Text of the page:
After being a stable homeowner for many years, the last three years have seen me moving more often than an aging knuckleball pitcher. This may seem like a negative—after all, moving is an event that many people view with as much enthusiasm as getting hit by a garbage truck or accidentally light-ing one’s hair on fire. But I prefer to look at the positives. Chief among them, I have become something of an expert at dismantling and reassembling a complex home theater system. Allow me to pass on my wisdom.
The ancient Greek ruler Phalaris wasn’t an easy man to work for. He was known as Phalaris the Tyrant of Agrigentum (and no one ever says of people with Tyrant in their name, “Great guy! I’m always better off for having seen him.”). He wasn’t content with the state of the art of torture and execution, e.g., boiling, flaying, burning, sawing in half—you know, the classics. It was good technology that got the job done, but Phalaris was a man who pushed his employees, constantly asking the question, “What’s next?” Under his firm and visionary leadership, the brass worker Perilaus of Athens developed what would become the next big thing in execution—and entertainment—for a decade or more. Known as the Brazen Bull, it was a large, hollow brass chamber in the form of, as you might guess, a bull (think the Wall Street bull, only without the tourists posing next to its metal genitalia) with a lockable access door. Horrible to be trapped inside, of course. Even more horrible should someone light a fire underneath it, which, this being the rule of Phalaris the Tyrant, they did without fail.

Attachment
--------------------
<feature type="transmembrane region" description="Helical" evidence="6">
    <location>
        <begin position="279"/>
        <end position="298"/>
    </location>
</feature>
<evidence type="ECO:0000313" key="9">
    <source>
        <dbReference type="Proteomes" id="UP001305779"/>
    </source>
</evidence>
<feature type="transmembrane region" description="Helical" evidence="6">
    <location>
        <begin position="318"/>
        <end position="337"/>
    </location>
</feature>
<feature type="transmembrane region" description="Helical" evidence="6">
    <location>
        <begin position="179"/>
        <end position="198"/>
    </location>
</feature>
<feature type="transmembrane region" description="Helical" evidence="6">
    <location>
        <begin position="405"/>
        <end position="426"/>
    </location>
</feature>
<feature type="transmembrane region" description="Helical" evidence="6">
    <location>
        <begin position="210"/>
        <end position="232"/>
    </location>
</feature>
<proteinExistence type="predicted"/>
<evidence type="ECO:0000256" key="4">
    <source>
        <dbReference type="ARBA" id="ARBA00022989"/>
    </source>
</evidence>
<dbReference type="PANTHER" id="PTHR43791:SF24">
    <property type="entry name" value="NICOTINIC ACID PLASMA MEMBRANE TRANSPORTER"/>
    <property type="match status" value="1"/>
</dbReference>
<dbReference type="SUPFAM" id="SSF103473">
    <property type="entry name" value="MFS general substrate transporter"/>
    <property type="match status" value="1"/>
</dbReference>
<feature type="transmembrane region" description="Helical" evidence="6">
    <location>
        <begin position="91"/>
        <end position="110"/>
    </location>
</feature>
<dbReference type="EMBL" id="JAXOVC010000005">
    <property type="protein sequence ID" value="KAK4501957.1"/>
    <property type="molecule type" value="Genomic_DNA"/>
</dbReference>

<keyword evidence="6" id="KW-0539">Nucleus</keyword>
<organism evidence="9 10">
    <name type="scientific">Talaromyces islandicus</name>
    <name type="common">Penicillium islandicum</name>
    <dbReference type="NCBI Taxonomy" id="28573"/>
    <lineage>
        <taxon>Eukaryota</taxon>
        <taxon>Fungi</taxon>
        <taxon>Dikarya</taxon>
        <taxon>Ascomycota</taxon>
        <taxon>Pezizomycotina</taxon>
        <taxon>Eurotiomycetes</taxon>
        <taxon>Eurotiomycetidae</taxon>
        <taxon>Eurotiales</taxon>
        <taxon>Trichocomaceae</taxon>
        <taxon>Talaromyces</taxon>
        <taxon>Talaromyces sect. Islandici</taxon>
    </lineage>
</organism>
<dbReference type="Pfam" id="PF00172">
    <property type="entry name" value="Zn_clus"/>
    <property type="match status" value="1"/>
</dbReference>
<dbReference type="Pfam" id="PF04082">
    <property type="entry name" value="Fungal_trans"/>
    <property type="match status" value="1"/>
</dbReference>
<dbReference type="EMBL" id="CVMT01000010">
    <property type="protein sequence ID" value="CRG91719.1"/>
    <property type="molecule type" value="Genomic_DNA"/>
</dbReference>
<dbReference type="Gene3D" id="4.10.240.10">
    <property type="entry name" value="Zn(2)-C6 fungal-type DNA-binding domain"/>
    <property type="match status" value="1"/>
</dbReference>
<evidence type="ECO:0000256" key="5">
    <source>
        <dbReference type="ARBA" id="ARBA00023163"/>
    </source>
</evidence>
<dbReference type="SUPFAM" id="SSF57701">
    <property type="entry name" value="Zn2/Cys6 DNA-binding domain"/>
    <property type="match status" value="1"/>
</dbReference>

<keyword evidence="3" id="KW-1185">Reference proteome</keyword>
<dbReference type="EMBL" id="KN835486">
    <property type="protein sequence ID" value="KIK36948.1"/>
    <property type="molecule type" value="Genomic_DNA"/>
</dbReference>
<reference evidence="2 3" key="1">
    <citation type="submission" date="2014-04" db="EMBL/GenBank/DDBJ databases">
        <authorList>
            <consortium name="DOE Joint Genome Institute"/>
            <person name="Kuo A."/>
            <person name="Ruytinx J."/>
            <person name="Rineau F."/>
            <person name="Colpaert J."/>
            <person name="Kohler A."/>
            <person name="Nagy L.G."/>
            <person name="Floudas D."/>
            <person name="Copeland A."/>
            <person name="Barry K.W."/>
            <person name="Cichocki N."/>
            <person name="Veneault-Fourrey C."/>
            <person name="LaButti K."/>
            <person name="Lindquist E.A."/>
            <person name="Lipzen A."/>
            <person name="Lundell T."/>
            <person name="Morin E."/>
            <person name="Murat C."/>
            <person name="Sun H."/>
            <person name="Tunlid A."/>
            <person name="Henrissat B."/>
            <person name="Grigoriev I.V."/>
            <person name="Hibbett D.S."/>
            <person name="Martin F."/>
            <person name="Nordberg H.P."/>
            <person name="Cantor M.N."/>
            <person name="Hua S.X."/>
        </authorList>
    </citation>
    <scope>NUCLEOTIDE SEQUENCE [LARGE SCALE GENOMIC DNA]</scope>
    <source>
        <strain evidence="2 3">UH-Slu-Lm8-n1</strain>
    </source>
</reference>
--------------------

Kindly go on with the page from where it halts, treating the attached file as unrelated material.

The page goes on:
The following shocking true story of how my old, forgotten stereo system saved my life contains themes of sex and violence. OK, not sex. And the violence is against birds, but once you get the whole story, I’m sure you’ll come to believe that they deserved even worse.